Who were the four dozen players?
“The age range was between 15-24 years old, but the average was 19.5,” Thiesen reported. “We had a mix of high school, college and recent graduates or professionals involved in the event.”
He continued: “For our college-aged players, many are hoping to land a professional contract or make a strong impression to have the team further pursue them. B. League teams often want to find up-and-coming talent they can scout for the future or they can develop now and this gives them a chance to see them live. A number of our players are either abroad for college or if they are in high school, not in the Japanese high-school circuit, so they are relatively off the radar. There is some hidden talent that many don’t know about and this gives teams a chance to see them.”
Thiesen cited the example of guard Kedrick Stockman Jr., who was born in Yokosuka, Kanagawa Prefecture. The high-energy player attended Nile C. Kinnick High School [Yokosuka] and previously competed for Tokyo Samurai teams.
Playing for Tokyo Samurai helped raise Stockman’s profile. He completed his first season with the B. League’s Yokohama B-Corsairs this spring.
“He came in a virtual unknown, started as a practice player and was signed to a contract by December, playing 10 minutes a game,” Thiesen noted.
By season’s end, Stockman had appeared in 41 of the B-Corsairs’ 59 games.
Indeed, Stockman’s story gives a glimpse into how June 11 may factor into other players’ future plans.
Showcase Attracted Attention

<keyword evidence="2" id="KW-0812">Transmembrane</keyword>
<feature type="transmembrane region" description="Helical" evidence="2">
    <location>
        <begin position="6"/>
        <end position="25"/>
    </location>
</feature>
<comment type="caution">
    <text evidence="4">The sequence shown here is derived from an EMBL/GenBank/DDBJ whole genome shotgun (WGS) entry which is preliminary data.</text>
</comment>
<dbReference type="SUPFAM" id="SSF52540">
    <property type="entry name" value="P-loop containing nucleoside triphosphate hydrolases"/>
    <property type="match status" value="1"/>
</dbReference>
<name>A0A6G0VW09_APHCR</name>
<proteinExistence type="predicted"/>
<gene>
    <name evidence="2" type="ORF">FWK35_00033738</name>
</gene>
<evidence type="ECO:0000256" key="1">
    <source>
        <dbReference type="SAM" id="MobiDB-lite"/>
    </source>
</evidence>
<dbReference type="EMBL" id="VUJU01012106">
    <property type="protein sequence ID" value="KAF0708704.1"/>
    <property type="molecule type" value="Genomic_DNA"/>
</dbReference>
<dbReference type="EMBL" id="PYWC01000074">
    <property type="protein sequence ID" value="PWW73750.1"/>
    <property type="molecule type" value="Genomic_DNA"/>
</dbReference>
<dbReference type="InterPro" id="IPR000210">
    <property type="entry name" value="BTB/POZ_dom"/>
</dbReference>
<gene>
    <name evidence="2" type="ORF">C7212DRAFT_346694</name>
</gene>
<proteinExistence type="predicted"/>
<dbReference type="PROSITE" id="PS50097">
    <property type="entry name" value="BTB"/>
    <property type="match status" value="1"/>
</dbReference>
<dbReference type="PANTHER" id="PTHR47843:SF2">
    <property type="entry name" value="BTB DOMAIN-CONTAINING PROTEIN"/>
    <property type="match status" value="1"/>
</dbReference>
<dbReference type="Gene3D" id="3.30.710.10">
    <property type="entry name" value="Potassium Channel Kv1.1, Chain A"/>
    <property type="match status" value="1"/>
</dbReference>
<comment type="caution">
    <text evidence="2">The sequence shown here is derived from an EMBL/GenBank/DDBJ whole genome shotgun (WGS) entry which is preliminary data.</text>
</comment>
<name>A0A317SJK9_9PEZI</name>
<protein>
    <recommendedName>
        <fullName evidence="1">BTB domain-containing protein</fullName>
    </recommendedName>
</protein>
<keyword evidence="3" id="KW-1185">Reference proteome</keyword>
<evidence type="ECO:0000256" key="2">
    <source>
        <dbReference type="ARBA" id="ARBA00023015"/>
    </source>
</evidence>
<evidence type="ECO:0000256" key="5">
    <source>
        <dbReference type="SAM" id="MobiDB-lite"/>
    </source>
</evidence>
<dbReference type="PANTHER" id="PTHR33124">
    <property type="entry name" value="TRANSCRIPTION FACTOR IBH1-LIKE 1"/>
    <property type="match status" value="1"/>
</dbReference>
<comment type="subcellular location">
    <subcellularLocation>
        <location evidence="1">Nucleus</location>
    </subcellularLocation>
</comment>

And it’s got to be an encouraging sign that B. League personnel and Japan Basketball Association staff also stopped by the Kawasaki gym to watch. (Even though the B. League holds its own tryouts, players can always slip through the cracks, or show up one event, but skip another.)
“There was representation from all three levels of the B. League, as well as the JBA youth staff was in attendance,” Thiesen told ODDS and EVENS. “In total I think we had 12 teams in attendance, but I know others had gotten a hold of the film we put out of the event.”
In other words, even if B. League teams weren’t there, promising players’ skill sets can still pique teams’ interest, leading to potential tryouts or jobs in the future.
Did some of the 48 players solidify their chances of landing pro contracts, gaining colleges’ interests and/or opening eyes that they should be looked at more closely?
“Absolutely!” Thiesen declared. “I’ve had a couple B. League teams talk to me on the day or since and ask about players to get more background. U.S. college teams as well have reached out once we started putting out some film.”
The convenience and ubiquitous availability of video footage nowadays makes it much easier for coaches anywhere to evaluate players. Like readers of this column, they can access game footage and practice drills of players and teams online. (For example, check out player highlights on YouTube for Kyoya Sasaki and Keshawn McNeil, two of the Tokyo Top 30 Showcase participants.)
An Opportunity to Shine
“There were a number of talented players involved that helped raise their future stock,” Thiesen stated.